Ivy League Athletic Recruiting
Want an Ivy League athletic recruiting tip? Do your research. What do we mean? Well, let’s say that you’re a rising high school senior who hopes to swim in college. Specifically, you’d like to attend Princeton. You’re a backstroker who goes a 1:02 in the 100 back and a 2:12 for the 200 back. Alright, so we’ve got some data points. Let’s start researching!
At Princeton University, the all-time varsity record in the 100 backstroke is held by Lisa Boyce. She swam the event in 54.10 (quite a bit faster than 1:02). But just because the record-holder has a faster time than you doesn’t mean in itself that the Princeton coach wouldn’t be interested. That would be quite foolish. But we’re just trying to give you some benchmarks to better understand where you fit in. With a time of 56.52, Karen Wang has the tenth fastest time in Princeton’s history. It’s still a far cry from 1:02, but at least we’re getting closer. In the 200 back, the all-time record is held by Meredith Monroe with a time of 1:55.58. Ming Ong went the tenth fastest time in Princeton’s history with a time of 2:03.02. So you’re nine seconds slower in the 200 than the tenth fastest swimmer in Princeton’s history.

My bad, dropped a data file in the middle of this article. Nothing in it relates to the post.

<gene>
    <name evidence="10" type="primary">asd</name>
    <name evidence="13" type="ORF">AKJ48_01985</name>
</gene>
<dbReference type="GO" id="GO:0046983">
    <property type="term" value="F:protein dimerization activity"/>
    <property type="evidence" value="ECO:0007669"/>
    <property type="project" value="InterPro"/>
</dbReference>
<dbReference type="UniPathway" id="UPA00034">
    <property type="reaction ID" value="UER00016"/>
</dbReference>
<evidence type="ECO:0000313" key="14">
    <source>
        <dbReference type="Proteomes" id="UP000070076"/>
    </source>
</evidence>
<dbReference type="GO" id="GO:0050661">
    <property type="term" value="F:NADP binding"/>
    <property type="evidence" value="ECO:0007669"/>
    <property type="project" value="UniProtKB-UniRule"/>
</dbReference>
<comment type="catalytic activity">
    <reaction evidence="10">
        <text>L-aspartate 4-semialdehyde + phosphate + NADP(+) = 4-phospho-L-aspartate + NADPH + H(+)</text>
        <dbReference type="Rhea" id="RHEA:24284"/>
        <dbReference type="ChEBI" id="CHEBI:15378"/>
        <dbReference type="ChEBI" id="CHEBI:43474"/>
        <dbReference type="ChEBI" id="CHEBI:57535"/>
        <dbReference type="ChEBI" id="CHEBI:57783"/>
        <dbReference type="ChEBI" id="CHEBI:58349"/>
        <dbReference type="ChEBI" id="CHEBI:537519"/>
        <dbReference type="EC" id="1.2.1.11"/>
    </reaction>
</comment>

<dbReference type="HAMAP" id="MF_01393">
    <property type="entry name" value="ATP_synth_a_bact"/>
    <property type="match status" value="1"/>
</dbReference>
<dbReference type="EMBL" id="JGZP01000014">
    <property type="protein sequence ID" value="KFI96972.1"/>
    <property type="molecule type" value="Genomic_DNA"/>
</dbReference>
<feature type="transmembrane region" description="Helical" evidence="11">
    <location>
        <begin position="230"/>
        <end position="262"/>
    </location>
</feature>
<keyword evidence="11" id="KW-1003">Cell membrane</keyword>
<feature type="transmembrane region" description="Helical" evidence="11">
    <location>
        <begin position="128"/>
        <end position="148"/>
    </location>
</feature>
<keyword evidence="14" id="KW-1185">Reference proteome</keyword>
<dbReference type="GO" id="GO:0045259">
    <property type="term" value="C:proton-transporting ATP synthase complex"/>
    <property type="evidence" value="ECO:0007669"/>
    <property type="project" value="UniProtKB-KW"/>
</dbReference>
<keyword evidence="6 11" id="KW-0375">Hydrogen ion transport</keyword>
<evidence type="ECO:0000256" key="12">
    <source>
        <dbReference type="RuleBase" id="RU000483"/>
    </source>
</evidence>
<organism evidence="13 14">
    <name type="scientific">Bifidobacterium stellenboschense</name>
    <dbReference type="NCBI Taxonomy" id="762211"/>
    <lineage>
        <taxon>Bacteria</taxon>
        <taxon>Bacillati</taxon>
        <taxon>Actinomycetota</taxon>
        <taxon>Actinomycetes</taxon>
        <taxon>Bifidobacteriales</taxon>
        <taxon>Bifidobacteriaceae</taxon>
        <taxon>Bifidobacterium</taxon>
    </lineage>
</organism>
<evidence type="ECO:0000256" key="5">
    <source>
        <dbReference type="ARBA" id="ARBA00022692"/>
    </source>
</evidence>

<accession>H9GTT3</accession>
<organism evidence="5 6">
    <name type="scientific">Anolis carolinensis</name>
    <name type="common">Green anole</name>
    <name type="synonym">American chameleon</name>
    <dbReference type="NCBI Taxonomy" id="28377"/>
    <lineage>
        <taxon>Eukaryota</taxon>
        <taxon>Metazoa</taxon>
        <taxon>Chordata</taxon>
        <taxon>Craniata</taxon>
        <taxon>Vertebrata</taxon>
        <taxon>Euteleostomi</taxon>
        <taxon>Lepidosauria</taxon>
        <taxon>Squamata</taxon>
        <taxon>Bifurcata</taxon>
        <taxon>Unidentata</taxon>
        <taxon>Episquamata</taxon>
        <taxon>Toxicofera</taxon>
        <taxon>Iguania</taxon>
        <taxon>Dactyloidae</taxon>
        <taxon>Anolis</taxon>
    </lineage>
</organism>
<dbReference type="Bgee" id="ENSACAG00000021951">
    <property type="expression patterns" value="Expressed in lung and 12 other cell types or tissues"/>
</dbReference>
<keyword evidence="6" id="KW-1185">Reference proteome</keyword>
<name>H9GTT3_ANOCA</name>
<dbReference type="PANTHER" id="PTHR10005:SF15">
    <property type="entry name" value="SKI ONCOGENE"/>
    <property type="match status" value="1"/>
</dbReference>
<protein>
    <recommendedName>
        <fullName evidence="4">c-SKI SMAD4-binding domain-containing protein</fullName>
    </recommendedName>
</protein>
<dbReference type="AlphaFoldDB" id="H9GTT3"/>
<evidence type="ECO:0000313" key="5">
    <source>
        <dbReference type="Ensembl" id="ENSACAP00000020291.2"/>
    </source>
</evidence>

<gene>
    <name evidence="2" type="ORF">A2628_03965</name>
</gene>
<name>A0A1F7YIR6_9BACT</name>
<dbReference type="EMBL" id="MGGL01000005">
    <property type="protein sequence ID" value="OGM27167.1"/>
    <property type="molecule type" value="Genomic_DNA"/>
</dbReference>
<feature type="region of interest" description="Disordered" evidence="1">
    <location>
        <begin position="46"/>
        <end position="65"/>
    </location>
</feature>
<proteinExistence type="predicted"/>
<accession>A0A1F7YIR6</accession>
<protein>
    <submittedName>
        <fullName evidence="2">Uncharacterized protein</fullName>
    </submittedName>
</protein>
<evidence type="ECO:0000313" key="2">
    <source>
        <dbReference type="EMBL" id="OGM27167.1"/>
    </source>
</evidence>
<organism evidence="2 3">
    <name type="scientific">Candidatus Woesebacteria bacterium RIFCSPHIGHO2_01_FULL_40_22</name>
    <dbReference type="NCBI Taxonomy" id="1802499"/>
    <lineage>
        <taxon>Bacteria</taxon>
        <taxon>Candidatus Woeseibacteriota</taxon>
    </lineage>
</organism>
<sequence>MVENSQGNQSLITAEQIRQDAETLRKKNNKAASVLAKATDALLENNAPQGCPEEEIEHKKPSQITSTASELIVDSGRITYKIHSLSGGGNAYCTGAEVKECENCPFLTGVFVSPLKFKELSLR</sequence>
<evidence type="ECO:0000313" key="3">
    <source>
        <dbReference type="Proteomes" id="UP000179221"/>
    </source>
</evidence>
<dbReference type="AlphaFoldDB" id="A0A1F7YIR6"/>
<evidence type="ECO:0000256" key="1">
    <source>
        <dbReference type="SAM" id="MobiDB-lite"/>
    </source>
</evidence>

Alright, but that’s just the fastest times in Princeton women’s swimming history. For the really great information, it’s important to check out the schedule / results. Under the results, you can see how your times compare to other Princeton swimmers in actual meets. You should literally be going through the heat sheets! We dove through a few meet results and after reviewing seed times and results of Princeton women’s swimmers, a 1:02 isn’t that far off the pace. But it’s not good enough to warrant getting recruited.
In a few meets, Princeton’s slowest 100 backstroker went a 1:01. In the 200 back in the few heat sheets we scanned through, Princeton’s slowest female swam a 2:10…so you’re definitely not that far off the pace. Again, not good enough to get recruited but, if you improve your times a little, you might be able to hold your own on the team.
Was this helpful as you begin to think about the Ivy League athletic recruiting process? Let us know your thoughts and ask your questions about Ivy League athletics here!
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